AT: How do you quantify a "big bar?"
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LBR: You can determine the threshold of significance yourself,
depending on how aggressive you want to be — whether you
compare it to the past five opening 15-minute bars or the past
20. You can quantify this type of thing a zillion different ways
— you can use a percentage function, or make a comparison
relative to the previous n bars, just like a volatility breakout
So, we can scan our database and find the stocks that had the
largest 15-minute bars relative to the 15-minute bars of the past
two weeks. (She pulls up a list of stocks using a program called
Insight.) There were a lot of Naz shares. If I were trading stocks,
this list has the ones I'd want to go with.
Then you can add volume: Which of those stocks have had
a significant increase in volume in the first 15 minutes relative
to the past two weeks? That's an extremely significant little
AT: Does the placement of the close in the preceding bar
have any implications for a trending move the next day — if
it closed extremely high or low, for example?
LBR: I don't care that much about a day that closed on its high
or low. I'm more interested in how the market behaves after the
first 30 minutes of trading. A lot of the pension funds and institutions tend to stand back a little in the first 30 minutes and
watch the market settle in to get some confirmation.
The other things we look for in terms of a higher trending
day include a volume increase — which we don't have today,
but we have to keep in mind today is a Monday, usually a
lighter-than-normal volume day.
Then, is there good leadership — are IBM, Microsoft, Intel,
GE looking good? Next, I want to see a degree of trendiness
between say, 10 and 10:30 or 10:45 a.m. I want to see a steady
pattern of higher highs and higher lows after 10 o'clock. If I see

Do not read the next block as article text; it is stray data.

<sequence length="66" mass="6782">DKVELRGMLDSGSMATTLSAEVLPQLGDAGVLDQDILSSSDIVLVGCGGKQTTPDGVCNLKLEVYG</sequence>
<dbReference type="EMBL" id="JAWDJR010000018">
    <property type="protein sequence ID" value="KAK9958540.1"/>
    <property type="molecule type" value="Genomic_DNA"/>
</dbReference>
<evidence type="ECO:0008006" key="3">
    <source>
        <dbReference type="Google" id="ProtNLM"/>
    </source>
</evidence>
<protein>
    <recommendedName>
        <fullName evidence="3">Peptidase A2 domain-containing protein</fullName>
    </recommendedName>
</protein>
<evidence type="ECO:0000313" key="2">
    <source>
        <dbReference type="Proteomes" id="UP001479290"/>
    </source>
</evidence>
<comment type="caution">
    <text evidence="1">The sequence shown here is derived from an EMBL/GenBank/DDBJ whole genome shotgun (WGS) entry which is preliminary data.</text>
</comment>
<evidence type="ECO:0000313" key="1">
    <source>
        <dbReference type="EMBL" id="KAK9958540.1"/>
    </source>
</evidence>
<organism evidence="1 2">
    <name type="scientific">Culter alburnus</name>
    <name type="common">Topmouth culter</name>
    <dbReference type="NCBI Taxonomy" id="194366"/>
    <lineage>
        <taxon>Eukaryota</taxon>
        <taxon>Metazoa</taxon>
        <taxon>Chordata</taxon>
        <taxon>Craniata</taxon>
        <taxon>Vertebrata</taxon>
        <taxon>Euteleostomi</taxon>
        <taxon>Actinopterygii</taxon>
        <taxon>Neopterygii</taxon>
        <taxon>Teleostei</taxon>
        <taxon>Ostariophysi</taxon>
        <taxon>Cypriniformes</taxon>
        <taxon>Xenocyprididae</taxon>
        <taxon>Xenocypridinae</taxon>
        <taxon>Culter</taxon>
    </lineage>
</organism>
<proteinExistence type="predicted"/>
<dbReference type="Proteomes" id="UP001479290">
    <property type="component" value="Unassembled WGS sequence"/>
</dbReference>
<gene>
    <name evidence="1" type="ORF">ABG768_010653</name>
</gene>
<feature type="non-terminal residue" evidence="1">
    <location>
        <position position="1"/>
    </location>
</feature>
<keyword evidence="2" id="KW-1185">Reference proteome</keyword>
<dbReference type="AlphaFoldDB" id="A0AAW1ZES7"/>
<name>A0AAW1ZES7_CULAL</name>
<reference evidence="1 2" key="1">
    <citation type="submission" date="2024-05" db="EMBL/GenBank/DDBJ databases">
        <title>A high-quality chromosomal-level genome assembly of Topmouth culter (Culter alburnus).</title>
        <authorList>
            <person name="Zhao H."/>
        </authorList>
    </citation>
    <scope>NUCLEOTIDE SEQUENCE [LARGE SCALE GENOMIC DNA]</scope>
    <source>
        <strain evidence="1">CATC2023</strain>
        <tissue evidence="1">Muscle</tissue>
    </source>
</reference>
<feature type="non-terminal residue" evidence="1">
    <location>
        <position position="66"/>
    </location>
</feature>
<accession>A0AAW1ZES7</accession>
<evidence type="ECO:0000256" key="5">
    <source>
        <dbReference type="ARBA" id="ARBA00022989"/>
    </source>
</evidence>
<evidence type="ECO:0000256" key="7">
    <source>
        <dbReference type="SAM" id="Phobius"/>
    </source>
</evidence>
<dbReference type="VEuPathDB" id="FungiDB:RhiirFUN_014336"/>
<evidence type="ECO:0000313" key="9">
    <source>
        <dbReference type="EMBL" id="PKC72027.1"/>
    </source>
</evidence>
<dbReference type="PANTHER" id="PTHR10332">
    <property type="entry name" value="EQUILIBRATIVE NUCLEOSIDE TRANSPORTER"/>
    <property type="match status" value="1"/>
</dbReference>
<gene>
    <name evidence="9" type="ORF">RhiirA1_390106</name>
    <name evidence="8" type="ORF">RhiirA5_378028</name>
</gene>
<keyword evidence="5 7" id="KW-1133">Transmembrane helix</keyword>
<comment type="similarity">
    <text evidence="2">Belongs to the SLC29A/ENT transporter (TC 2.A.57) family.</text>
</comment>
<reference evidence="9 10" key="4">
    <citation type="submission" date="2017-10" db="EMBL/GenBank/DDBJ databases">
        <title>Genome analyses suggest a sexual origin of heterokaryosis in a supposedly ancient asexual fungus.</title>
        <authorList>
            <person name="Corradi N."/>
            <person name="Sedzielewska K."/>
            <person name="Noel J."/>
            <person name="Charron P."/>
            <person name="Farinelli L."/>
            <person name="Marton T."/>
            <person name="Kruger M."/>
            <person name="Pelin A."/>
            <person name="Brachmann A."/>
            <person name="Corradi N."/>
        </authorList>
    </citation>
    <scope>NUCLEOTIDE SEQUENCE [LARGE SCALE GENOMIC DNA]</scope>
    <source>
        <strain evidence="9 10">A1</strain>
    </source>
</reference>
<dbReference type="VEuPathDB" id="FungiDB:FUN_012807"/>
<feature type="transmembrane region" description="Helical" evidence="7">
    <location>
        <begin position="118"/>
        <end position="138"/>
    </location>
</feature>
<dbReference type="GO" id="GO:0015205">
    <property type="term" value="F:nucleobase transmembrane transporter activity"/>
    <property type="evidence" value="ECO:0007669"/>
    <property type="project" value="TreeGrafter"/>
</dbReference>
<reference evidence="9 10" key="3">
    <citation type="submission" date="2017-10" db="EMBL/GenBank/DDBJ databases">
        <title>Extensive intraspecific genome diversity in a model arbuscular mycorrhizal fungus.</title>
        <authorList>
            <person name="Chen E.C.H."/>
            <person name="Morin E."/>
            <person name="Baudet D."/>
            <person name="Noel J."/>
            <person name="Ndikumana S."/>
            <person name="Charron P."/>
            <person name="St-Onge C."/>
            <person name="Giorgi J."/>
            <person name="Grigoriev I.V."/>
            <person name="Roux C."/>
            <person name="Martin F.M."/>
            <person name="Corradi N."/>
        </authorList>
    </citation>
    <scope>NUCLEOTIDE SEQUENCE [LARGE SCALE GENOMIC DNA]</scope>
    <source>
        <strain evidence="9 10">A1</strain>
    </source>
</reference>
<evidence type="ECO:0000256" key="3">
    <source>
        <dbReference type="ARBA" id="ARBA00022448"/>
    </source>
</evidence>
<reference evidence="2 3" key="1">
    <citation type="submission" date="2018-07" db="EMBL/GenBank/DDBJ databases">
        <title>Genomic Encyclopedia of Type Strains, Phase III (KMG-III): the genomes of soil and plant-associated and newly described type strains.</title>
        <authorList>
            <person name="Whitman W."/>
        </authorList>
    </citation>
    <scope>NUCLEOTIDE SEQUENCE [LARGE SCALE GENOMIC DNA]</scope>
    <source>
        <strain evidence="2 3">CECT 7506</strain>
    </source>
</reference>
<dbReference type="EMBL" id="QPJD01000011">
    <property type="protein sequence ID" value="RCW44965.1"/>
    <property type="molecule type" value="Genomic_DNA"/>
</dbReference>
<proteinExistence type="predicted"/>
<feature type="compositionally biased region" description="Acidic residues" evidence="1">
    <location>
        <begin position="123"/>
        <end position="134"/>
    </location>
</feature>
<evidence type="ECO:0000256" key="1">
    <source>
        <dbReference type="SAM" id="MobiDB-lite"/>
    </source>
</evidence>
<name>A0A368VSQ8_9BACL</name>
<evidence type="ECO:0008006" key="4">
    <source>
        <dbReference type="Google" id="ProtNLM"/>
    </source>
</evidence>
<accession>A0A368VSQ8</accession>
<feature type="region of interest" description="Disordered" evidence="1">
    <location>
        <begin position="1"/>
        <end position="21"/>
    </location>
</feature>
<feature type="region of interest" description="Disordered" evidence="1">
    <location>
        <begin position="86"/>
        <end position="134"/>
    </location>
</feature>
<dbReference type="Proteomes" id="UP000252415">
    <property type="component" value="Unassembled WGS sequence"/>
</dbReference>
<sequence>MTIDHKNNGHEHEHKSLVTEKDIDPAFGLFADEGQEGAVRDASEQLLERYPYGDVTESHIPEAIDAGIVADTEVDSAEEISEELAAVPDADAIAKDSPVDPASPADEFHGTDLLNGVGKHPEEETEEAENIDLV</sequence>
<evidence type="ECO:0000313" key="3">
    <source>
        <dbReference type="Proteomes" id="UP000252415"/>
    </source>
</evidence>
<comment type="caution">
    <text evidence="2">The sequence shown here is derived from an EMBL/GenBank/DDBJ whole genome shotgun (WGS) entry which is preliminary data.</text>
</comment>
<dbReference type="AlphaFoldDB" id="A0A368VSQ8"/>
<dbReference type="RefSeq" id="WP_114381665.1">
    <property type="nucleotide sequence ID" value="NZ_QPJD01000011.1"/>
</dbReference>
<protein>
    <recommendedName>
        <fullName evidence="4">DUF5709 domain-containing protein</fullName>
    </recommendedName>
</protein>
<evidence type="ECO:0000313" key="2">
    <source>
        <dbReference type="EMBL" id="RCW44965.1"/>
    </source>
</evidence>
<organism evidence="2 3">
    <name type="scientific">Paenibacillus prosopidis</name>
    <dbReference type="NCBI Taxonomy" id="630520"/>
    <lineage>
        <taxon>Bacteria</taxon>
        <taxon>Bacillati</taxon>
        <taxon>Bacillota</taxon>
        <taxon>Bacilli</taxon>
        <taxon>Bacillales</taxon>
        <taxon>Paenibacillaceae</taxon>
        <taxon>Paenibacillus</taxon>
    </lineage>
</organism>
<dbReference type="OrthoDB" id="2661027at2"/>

that pattern I know it will appear in the afternoon, too.
The last and most important thing is that I want to see trend
in the market breadth — the difference between advancing
issues and declining issues. (She pulls up a screen showing the
TICK indicator, which is the difference between the number of NYSE
stocks trading up on the day minus those trading down on the day.)
Right now you can see breadth is really strong — +1,400. But
what you really want to see is improvement in breadth from
here. You don't want to see the market gap up on strength and
see the breadth number deteriorate, or go flat. [If there's no
improvement] in volume or breadth, the market is more likely
to stay within a trading range. If that's
the case, I'll be in more of a scalp mode
and just play for small wins — a point or
two, or even less.
But if I see volume, trend in the
breadth and strong money flows, I'll play
for a big target. I'm looking to hold that
position until the end of the day, or add
to the position during the day, or maybe
hold part of it overnight.
Another thing to look for on a trend
day is program activity — buy programs
on a trend day up. You see that in the
TIKI (the Dow equivalent of the TICK). Any
time these guys fire off the baskets -
which they all do now — everything is so
highly indexed, it's going to include the
Dow stocks, so you'll see the TIKI at +24,
Something I'll almost always do the
day after an NR7 day is bracket stops
around the early morning range. When I
tested this out about five years ago, it
didn't matter whether you bracketed the
first 45 minutes range or the first hour's
range. If there's going to be a trend day,
you're going to catch it.